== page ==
Due to dealing with an operating system that doesn't allow us to load our standard BatteryEater Pro, we weren't able to do an apples-to-apples comparison between the Chromebook Pixel and other machines in its price range. That said, we were able to compare it to the $449 Series 5 Chromebook.
With Wi-Fi active (which is going to be the case if you plan on making good use of a cloud-based operating system), we managed to get 4 hours and 12 minutes of use before the battery could no longer take any more abuse. That was with the screen brightness at roughly half, and off/on typing use through an average workday. With Wi-Fi off (using this solely as a document editor), the machine lasted 4 hours and 48 minutes with the screen at half-brightness. If using LTE instead of Wi-Fi, you can expect around 20-30 minutes less than these scores. (These scores are roughly half of what the Atom-based Series 5 notched.)
This is one area that really drags the value proposition down. A premium-priced Chromebook may have been easier to justify if it performed in an all-day fashion. But, contrary to that, the Pixel lasts around half as long as the latest MacBook Air -- a machine that's both less expensive and more capable given OS X behind under the hood. There's really no excuse for such paltry battery life. Chrome OS is a lightweight system that doesn't take a major toll on the battery, so it's unclear why the Pixel is exhausted after such a short time period. Either way, the battery life reality is apt to be a major drawback for those who were still considering one up until this point.
|Summary and Conclusion|
|Performance Summary: As we've stated throughout this review, the Chromebook Pixel is really the first machine to do Chrome OS justice. Google's careful selection of high-end components ensure a fast and fluid experience throughout, regardless of whether you're watching high definition YouTube clips or multi-tasking between three instances of Chrome with 10 tabs apiece. It seemed virtually impossible to overburden the Core i5 + 4GB of DDR3 RAM + SSD combo, at least as Chrome OS stands today. Due to the unorthodox nature of the operating system, our benchmarking abilities are limited to those that can be completed on the Web. Still, we see the Pixel hold its own compared to rivals in the same pricing area, and we believe that this machine actually feels faster in real-world use than some of the numbers suggest.
It's actually quite difficult to sum up the Chromebook Pixel. From a design and build quality standpoint, there is no other notebook on the market that can top it. The machined aluminum, brilliant keyboard, responsive trackpad, and class-leading touch-enabled, super-high-resolution display panel leave precious little room for improvement. There's effectively nothing negative to say about anything dealing with design. It's the most stunning display we've seen to date on a laptop, and the trackpad is more responsive than the majority of Windows notebooks shipping right now. However, unfortunately for Google, build quality is just part of the equation.
On the software side, Chrome OS has matured in a meaningful way. Google has added a file browser, tight Google Drive integration, and multi-window support. The Chrome Web Store as a whole now hosts an impressive array of top-tier apps that actually fare quite well when ran in a browser environment. But this fact remains: Chrome OS is a cloud-based OS. It really only shines when you're connected, and that's just not always feasible. Moreover, you cannot install apps outside of the browser, so many who rely on specific programs that don't yet have a web-based alternative are going to be left out in the cold. There's also no escaping the fact that the learning curve will be steep for the average user. Most users will have at least a handful of workflows that simply do not handle well with such a limited operating system; and it's up to you to scour the Chrome Web Store for apps that can stand in as replacements. If you're looking for a machine that just lets you handle your web-based business, be that social networking, e-mail, documents, etc., you'll find a lot to love here. But every so often you'll hit a snag that can only be overcome with a bonafide OS and its various levels of support.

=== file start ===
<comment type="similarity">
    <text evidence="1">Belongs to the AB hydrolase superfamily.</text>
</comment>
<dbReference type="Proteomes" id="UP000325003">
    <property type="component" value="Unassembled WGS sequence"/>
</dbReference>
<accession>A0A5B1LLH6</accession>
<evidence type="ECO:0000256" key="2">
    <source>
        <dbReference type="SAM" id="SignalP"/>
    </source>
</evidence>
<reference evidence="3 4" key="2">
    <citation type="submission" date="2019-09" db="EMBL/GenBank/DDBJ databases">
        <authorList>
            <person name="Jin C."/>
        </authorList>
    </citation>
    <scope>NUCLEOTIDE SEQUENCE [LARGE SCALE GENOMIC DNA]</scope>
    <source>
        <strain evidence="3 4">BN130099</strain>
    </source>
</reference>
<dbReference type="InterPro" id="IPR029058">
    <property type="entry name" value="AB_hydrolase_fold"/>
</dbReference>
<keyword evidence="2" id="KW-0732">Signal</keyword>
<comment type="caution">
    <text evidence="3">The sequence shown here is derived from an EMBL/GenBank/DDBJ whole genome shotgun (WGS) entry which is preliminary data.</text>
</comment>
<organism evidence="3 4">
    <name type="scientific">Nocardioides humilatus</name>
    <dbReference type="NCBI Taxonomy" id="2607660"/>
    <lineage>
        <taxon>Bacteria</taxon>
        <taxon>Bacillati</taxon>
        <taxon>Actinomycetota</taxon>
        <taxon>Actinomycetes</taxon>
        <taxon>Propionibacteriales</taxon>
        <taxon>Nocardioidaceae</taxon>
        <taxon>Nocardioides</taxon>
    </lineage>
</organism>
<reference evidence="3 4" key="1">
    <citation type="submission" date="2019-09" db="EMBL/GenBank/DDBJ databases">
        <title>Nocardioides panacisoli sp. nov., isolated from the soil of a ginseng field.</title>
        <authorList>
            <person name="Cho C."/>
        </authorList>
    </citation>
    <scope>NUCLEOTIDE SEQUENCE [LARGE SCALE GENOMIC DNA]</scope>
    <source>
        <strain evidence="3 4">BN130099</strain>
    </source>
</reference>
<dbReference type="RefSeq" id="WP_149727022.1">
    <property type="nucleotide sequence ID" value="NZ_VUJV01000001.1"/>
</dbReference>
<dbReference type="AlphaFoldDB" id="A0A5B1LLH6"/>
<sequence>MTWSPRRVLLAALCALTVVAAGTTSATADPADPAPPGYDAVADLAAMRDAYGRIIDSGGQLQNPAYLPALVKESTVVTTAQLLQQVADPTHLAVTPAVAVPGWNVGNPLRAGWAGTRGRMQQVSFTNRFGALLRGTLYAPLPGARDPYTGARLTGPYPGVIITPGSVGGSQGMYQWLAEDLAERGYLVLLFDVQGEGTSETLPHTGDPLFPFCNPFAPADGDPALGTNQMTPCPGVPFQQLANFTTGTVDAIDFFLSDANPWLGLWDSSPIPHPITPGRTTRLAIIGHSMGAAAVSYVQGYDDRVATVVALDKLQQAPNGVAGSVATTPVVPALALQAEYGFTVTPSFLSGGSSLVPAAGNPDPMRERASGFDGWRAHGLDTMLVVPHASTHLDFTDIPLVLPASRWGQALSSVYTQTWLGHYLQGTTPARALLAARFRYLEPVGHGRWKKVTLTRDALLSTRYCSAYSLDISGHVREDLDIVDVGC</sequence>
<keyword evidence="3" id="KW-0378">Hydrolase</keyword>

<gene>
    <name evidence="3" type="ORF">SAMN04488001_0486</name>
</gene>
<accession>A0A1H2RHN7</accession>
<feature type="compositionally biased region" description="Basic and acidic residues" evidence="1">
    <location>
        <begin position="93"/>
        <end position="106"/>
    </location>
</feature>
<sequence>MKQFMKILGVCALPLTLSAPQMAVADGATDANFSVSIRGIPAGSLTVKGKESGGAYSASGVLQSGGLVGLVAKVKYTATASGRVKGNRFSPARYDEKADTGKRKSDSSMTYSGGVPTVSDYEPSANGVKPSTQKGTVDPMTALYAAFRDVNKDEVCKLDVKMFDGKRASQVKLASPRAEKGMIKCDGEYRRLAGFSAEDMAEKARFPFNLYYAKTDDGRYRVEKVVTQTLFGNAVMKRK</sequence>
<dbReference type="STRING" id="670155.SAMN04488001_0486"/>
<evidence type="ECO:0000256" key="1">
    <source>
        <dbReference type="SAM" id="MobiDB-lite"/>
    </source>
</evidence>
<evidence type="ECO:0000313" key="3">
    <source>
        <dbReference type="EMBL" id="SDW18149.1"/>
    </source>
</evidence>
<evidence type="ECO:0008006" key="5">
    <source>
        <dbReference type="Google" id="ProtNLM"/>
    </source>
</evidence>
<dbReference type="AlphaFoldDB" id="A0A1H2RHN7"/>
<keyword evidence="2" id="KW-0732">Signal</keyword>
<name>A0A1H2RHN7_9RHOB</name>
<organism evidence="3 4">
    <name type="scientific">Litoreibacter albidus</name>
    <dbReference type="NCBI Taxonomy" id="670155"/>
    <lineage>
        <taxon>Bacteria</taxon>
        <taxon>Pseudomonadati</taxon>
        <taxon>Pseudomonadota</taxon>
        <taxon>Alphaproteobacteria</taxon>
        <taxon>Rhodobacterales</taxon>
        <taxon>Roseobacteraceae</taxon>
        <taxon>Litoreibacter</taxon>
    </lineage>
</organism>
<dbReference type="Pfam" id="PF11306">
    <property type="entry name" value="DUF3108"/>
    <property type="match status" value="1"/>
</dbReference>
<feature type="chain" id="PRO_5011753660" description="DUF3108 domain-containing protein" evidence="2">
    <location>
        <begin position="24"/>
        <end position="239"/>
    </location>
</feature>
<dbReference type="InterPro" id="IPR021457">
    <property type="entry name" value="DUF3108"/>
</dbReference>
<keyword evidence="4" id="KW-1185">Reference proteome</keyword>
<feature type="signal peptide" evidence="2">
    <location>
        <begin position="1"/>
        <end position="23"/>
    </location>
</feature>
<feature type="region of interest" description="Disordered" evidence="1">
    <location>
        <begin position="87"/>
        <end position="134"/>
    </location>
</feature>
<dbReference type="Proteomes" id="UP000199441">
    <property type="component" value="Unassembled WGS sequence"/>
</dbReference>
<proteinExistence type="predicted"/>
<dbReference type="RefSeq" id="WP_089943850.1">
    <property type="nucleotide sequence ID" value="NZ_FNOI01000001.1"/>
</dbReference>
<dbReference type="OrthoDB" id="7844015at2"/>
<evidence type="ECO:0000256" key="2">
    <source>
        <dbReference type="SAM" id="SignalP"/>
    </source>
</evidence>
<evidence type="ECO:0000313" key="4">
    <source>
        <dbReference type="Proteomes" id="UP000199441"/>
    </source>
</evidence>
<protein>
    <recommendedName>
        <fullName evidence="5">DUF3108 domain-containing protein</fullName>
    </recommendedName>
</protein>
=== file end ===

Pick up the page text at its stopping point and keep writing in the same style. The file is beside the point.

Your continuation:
Despite the fact that we actually enjoyed using the Pixel more than a two-year old MacBook Pro and Dell Latitude notebook, we actually used those two machines to build this review. Why not write it and assemble it completely on the Pixel? It's just too difficult. We need specialized photo editing and resizing tools that aren't yet on the Web. We have scripts that move and swap file folders that can't easily be replicated within a Chrome browser. For as much as we loved using the Pixel, in many ways it's like a tablet: excellent for certain scenarios, but in no way ready to be your primary mobile machine.
For a $199 Nexus 7, that's perfectly understandable. For a laptop with a $1299 starting price tag, it's not. Chrome OS still isn't ready for the masses -- at least not at this price point -- and the lackluster battery life keeps it from being a serious contender even for those with ample amounts of disposable income. But for what the Pixel lacks, it stands as a beacon in engineering prowess. We can only hope that Google reaches out to OEMs and licenses its design elegance. A Windows-based Ultrabook that was machined like the Pixel would instantly gain our highest recommendations. Even the MacBook Air could stand to learn a thing or two from the Pixel.
If you appreciate art and design, and have plenty of disposable cash, buy a Chromebook Pixel. It's a joy to use and an even greater joy to handle. For everyone else, let's just hope that the design chops displayed here can trickle down to a machine that's more affordable and accessible in due time.